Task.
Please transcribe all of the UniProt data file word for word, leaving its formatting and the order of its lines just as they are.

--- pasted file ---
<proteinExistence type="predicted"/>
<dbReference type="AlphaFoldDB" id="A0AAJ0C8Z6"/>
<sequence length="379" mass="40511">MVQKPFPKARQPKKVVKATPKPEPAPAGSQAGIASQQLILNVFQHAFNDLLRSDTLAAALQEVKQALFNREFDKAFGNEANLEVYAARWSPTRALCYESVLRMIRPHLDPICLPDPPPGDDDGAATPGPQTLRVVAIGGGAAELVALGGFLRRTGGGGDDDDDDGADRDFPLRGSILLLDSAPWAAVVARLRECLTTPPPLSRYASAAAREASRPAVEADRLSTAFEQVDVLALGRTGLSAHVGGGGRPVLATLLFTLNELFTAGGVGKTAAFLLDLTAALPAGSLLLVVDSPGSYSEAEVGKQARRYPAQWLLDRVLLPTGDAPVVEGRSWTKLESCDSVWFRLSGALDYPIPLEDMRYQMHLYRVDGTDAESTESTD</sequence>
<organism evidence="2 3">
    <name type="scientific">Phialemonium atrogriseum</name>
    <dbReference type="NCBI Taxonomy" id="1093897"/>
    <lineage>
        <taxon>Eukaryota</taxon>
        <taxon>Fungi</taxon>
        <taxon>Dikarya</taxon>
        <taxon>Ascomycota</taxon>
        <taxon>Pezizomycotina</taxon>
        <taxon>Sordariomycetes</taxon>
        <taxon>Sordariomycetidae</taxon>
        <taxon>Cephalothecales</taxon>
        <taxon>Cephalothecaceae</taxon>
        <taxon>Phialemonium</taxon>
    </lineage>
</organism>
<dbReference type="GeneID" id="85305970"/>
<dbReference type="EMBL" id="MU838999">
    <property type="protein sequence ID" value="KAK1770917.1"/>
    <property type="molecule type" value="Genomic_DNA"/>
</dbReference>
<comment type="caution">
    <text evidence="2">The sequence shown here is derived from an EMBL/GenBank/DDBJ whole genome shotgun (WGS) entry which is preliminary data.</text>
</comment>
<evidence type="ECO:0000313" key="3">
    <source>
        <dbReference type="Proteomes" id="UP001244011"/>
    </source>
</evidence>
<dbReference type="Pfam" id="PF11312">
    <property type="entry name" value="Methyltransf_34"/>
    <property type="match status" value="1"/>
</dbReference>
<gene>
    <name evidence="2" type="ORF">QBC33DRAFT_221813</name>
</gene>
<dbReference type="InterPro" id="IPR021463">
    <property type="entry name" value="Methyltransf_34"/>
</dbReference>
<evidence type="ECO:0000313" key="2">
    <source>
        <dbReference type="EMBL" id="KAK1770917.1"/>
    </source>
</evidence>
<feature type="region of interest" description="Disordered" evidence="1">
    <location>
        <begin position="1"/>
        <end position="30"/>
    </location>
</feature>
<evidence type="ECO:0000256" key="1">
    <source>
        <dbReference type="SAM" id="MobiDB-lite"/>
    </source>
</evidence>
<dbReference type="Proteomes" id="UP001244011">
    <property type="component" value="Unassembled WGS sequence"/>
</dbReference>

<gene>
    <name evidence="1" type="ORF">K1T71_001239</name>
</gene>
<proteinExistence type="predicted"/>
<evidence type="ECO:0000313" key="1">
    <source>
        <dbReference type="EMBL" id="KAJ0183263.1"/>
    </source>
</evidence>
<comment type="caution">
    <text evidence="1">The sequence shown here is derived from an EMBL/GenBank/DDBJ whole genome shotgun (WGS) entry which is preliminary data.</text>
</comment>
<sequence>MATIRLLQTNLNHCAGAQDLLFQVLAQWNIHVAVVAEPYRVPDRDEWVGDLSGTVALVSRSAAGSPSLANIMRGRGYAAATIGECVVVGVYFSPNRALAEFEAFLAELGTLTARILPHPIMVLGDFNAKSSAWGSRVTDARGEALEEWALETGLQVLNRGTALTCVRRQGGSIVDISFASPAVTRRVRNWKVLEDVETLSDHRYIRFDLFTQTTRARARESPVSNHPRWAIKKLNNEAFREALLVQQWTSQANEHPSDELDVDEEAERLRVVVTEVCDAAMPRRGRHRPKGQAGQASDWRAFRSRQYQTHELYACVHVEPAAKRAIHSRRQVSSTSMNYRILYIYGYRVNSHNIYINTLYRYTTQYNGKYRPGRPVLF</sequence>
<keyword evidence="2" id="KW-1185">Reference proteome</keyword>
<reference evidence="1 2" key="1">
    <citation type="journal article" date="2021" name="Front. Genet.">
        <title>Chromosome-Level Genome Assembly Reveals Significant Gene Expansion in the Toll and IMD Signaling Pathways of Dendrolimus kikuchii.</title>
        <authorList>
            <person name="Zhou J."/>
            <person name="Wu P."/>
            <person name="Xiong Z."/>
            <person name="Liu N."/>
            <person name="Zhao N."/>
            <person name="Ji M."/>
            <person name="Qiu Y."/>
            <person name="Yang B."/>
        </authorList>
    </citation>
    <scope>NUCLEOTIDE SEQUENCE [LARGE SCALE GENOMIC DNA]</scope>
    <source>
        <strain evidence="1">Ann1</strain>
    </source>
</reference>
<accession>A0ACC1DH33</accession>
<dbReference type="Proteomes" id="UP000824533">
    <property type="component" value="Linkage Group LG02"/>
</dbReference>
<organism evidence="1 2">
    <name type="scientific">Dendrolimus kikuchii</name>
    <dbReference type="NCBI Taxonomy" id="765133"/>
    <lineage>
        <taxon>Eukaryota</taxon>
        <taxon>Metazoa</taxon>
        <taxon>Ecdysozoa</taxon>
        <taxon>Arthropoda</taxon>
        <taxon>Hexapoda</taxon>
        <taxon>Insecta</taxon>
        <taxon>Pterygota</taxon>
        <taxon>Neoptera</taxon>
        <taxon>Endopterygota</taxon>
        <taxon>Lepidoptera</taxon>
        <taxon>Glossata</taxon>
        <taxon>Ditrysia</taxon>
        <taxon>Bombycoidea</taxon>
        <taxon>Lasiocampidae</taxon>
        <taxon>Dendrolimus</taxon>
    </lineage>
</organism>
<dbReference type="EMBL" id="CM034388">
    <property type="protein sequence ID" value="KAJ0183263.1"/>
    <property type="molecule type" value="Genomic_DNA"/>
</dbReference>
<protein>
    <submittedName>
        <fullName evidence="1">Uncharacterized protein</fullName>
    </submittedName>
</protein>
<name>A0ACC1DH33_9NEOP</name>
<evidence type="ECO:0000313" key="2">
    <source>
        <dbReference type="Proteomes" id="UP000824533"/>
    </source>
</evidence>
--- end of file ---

<proteinExistence type="predicted"/>
<dbReference type="AlphaFoldDB" id="A0AAJ0C8Z6"/>
<sequence length="379" mass="40511">MVQKPFPKARQPKKVVKATPKPEPAPAGSQAGIASQQLILNVFQHAFNDLLRSDTLAAALQEVKQALFNREFDKAFGNEANLEVYAARWSPTRALCYESVLRMIRPHLDPICLPDPPPGDDDGAATPGPQTLRVVAIGGGAAELVALGGFLRRTGGGGDDDDDDGADRDFPLRGSILLLDSAPWAAVVARLRECLTTPPPLSRYASAAAREASRPAVEADRLSTAFEQVDVLALGRTGLSAHVGGGGRPVLATLLFTLNELFTAGGVGKTAAFLLDLTAALPAGSLLLVVDSPGSYSEAEVGKQARRYPAQWLLDRVLLPTGDAPVVEGRSWTKLESCDSVWFRLSGALDYPIPLEDMRYQMHLYRVDGTDAESTESTD</sequence>
<organism evidence="2 3">
    <name type="scientific">Phialemonium atrogriseum</name>
    <dbReference type="NCBI Taxonomy" id="1093897"/>
    <lineage>
        <taxon>Eukaryota</taxon>
        <taxon>Fungi</taxon>
        <taxon>Dikarya</taxon>
        <taxon>Ascomycota</taxon>
        <taxon>Pezizomycotina</taxon>
        <taxon>Sordariomycetes</taxon>
        <taxon>Sordariomycetidae</taxon>
        <taxon>Cephalothecales</taxon>
        <taxon>Cephalothecaceae</taxon>
        <taxon>Phialemonium</taxon>
    </lineage>
</organism>
<dbReference type="GeneID" id="85305970"/>
<dbReference type="EMBL" id="MU838999">
    <property type="protein sequence ID" value="KAK1770917.1"/>
    <property type="molecule type" value="Genomic_DNA"/>
</dbReference>
<comment type="caution">
    <text evidence="2">The sequence shown here is derived from an EMBL/GenBank/DDBJ whole genome shotgun (WGS) entry which is preliminary data.</text>
</comment>
<evidence type="ECO:0000313" key="3">
    <source>
        <dbReference type="Proteomes" id="UP001244011"/>
    </source>
</evidence>
<dbReference type="Pfam" id="PF11312">
    <property type="entry name" value="Methyltransf_34"/>
    <property type="match status" value="1"/>
</dbReference>
<gene>
    <name evidence="2" type="ORF">QBC33DRAFT_221813</name>
</gene>
<dbReference type="InterPro" id="IPR021463">
    <property type="entry name" value="Methyltransf_34"/>
</dbReference>
<evidence type="ECO:0000313" key="2">
    <source>
        <dbReference type="EMBL" id="KAK1770917.1"/>
    </source>
</evidence>
<feature type="region of interest" description="Disordered" evidence="1">
    <location>
        <begin position="1"/>
        <end position="30"/>
    </location>
</feature>
<evidence type="ECO:0000256" key="1">
    <source>
        <dbReference type="SAM" id="MobiDB-lite"/>
    </source>
</evidence>
<dbReference type="Proteomes" id="UP001244011">
    <property type="component" value="Unassembled WGS sequence"/>
</dbReference>

<gene>
    <name evidence="1" type="ORF">K1T71_001239</name>
</gene>
<proteinExistence type="predicted"/>
<evidence type="ECO:0000313" key="1">
    <source>
        <dbReference type="EMBL" id="KAJ0183263.1"/>
    </source>
</evidence>
<comment type="caution">
    <text evidence="1">The sequence shown here is derived from an EMBL/GenBank/DDBJ whole genome shotgun (WGS) entry which is preliminary data.</text>
</comment>
<sequence>MATIRLLQTNLNHCAGAQDLLFQVLAQWNIHVAVVAEPYRVPDRDEWVGDLSGTVALVSRSAAGSPSLANIMRGRGYAAATIGECVVVGVYFSPNRALAEFEAFLAELGTLTARILPHPIMVLGDFNAKSSAWGSRVTDARGEALEEWALETGLQVLNRGTALTCVRRQGGSIVDISFASPAVTRRVRNWKVLEDVETLSDHRYIRFDLFTQTTRARARESPVSNHPRWAIKKLNNEAFREALLVQQWTSQANEHPSDELDVDEEAERLRVVVTEVCDAAMPRRGRHRPKGQAGQASDWRAFRSRQYQTHELYACVHVEPAAKRAIHSRRQVSSTSMNYRILYIYGYRVNSHNIYINTLYRYTTQYNGKYRPGRPVLF</sequence>
<keyword evidence="2" id="KW-1185">Reference proteome</keyword>
<reference evidence="1 2" key="1">
    <citation type="journal article" date="2021" name="Front. Genet.">
        <title>Chromosome-Level Genome Assembly Reveals Significant Gene Expansion in the Toll and IMD Signaling Pathways of Dendrolimus kikuchii.</title>
        <authorList>
            <person name="Zhou J."/>
            <person name="Wu P."/>
            <person name="Xiong Z."/>
            <person name="Liu N."/>
            <person name="Zhao N."/>
            <person name="Ji M."/>
            <person name="Qiu Y."/>
            <person name="Yang B."/>
        </authorList>
    </citation>
    <scope>NUCLEOTIDE SEQUENCE [LARGE SCALE GENOMIC DNA]</scope>
    <source>
        <strain evidence="1">Ann1</strain>
    </source>
</reference>
<accession>A0ACC1DH33</accession>
<dbReference type="Proteomes" id="UP000824533">
    <property type="component" value="Linkage Group LG02"/>
</dbReference>
<organism evidence="1 2">
    <name type="scientific">Dendrolimus kikuchii</name>
    <dbReference type="NCBI Taxonomy" id="765133"/>
    <lineage>
        <taxon>Eukaryota</taxon>
        <taxon>Metazoa</taxon>
        <taxon>Ecdysozoa</taxon>
        <taxon>Arthropoda</taxon>
        <taxon>Hexapoda</taxon>
        <taxon>Insecta</taxon>
        <taxon>Pterygota</taxon>
        <taxon>Neoptera</taxon>
        <taxon>Endopterygota</taxon>
        <taxon>Lepidoptera</taxon>
        <taxon>Glossata</taxon>
        <taxon>Ditrysia</taxon>
        <taxon>Bombycoidea</taxon>
        <taxon>Lasiocampidae</taxon>
        <taxon>Dendrolimus</taxon>
    </lineage>
</organism>
<dbReference type="EMBL" id="CM034388">
    <property type="protein sequence ID" value="KAJ0183263.1"/>
    <property type="molecule type" value="Genomic_DNA"/>
</dbReference>
<protein>
    <submittedName>
        <fullName evidence="1">Uncharacterized protein</fullName>
    </submittedName>
</protein>
<name>A0ACC1DH33_9NEOP</name>
<evidence type="ECO:0000313" key="2">
    <source>
        <dbReference type="Proteomes" id="UP000824533"/>
    </source>
</evidence>